Eye bank levels fall 21% short

Laura Grady describes how corneal transplants allowed her to see her two-year-old’s “lovely little face” again


NHS Blood and Transplant (NHSBT) has revealed that its eye banks are 21% below the level needed to supply hospitals, leading to delays in cornea transplant operations.

At the end of September, there were 278 corneas in the service’s Manchester and Bristol eye banks. The target level is 350.

NHSBT need around 70 donations a week to meet the demand for corneal transplants, but there are regular shortfalls.

According to an NHSBT spokesperson, the eyes are the part of the body that people are most likely to avoid donating in their preferences on the NHS Organ Donor Register.

Around 3000 families agree to donate their relative’s eyes each year. The whole eye is donated but only the cornea is transplanted into the recipient.

Greenwich resident, Laura Grady, 36, had two cornea transplants for an undiagnosed illness.

Ms Grady noticed that her vision was misty in the morning, and then would clear during the day.

“By the time I had a transplant I couldn’t see out of my right eye. It was just grey. I could see light and dark but no definition at all.  After the transplants I can see my two-year-old son Noah’s lovely little face,” she shared.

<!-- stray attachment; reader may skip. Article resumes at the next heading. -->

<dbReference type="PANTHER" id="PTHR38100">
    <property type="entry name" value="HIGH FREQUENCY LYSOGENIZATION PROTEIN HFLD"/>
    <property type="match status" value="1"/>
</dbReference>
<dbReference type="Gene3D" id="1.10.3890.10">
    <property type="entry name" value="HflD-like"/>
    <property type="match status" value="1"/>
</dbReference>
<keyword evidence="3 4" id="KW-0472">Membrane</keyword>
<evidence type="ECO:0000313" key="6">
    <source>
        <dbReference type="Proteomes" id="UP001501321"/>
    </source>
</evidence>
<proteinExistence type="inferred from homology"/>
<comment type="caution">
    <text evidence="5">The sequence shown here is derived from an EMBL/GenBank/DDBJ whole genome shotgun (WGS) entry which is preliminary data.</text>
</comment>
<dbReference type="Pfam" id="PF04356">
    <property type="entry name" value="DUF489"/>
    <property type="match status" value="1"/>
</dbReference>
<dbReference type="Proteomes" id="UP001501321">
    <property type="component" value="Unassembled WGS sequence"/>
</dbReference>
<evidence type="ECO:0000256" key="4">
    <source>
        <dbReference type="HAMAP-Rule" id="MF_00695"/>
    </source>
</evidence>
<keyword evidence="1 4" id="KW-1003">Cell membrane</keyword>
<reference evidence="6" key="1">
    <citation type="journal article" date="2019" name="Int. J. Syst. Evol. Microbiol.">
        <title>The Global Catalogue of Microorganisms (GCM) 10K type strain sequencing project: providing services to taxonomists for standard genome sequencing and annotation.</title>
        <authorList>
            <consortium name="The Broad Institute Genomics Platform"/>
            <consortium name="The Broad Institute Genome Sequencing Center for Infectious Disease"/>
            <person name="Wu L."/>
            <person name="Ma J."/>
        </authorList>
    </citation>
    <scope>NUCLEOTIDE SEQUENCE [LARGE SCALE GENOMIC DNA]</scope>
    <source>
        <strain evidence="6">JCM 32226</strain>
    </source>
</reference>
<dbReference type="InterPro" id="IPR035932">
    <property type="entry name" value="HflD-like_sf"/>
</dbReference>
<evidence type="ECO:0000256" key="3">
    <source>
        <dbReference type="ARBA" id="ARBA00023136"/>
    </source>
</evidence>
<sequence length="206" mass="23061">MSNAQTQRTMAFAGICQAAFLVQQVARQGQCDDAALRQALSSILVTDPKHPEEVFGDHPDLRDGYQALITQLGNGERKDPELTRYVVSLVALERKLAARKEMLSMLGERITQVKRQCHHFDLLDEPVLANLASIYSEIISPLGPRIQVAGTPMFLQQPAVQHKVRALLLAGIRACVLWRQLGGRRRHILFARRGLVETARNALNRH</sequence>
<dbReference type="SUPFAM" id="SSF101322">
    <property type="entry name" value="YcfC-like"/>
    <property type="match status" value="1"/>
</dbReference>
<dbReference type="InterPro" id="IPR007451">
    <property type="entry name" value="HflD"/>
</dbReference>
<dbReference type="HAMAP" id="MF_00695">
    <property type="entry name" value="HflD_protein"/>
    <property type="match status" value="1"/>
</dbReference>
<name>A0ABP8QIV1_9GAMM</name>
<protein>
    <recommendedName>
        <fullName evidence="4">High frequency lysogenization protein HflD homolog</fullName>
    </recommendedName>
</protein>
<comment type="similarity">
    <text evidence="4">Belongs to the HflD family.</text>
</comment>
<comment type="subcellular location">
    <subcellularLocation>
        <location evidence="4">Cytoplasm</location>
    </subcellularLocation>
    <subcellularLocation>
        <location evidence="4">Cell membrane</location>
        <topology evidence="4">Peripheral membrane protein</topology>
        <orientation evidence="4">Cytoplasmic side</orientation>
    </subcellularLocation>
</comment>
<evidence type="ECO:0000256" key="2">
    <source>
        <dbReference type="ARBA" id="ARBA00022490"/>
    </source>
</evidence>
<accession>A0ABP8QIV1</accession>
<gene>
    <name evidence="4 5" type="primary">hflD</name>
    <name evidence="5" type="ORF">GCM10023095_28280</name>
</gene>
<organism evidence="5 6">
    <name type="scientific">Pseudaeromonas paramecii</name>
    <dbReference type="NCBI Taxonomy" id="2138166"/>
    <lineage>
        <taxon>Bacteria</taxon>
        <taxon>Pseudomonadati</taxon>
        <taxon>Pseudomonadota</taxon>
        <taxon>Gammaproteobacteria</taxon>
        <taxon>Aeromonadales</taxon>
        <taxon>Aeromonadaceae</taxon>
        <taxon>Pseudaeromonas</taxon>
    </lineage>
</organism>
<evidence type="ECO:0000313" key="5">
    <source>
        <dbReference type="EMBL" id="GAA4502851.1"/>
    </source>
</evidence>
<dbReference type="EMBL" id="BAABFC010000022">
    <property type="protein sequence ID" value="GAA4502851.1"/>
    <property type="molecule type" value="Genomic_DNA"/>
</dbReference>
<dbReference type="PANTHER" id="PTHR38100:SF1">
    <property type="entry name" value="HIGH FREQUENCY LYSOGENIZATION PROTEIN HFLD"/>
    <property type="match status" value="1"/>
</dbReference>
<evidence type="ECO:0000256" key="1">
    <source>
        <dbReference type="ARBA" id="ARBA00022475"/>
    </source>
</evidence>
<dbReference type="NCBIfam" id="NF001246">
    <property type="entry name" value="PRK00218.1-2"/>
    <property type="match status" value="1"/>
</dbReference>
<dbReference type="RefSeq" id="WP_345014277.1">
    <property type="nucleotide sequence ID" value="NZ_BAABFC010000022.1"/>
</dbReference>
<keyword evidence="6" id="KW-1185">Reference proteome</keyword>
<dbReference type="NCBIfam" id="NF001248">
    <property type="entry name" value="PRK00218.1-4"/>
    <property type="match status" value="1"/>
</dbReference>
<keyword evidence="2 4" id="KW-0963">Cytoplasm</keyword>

Andrew Senior’s eyes were donated to the NHSBT when he died of pancreatic cancer aged 59 in 2016.

His daughter, Vivien Senior, 27, said her father had an aggressive form of cancer that meant it was only two months after his diagnosis that he died.

“The doctors told us it wouldn't be safe to donate his organs, but that the one thing they could safely give to a patient was his corneas,” she shared.

Ms Senior received a letter to say that her father’s corneas had successfully been used for a transplant.

“It's a miracle to us that someone somewhere has had their sight restored or saved because of dad,” she emphasised.

People can register for organ donation or change their organ donation preferences online.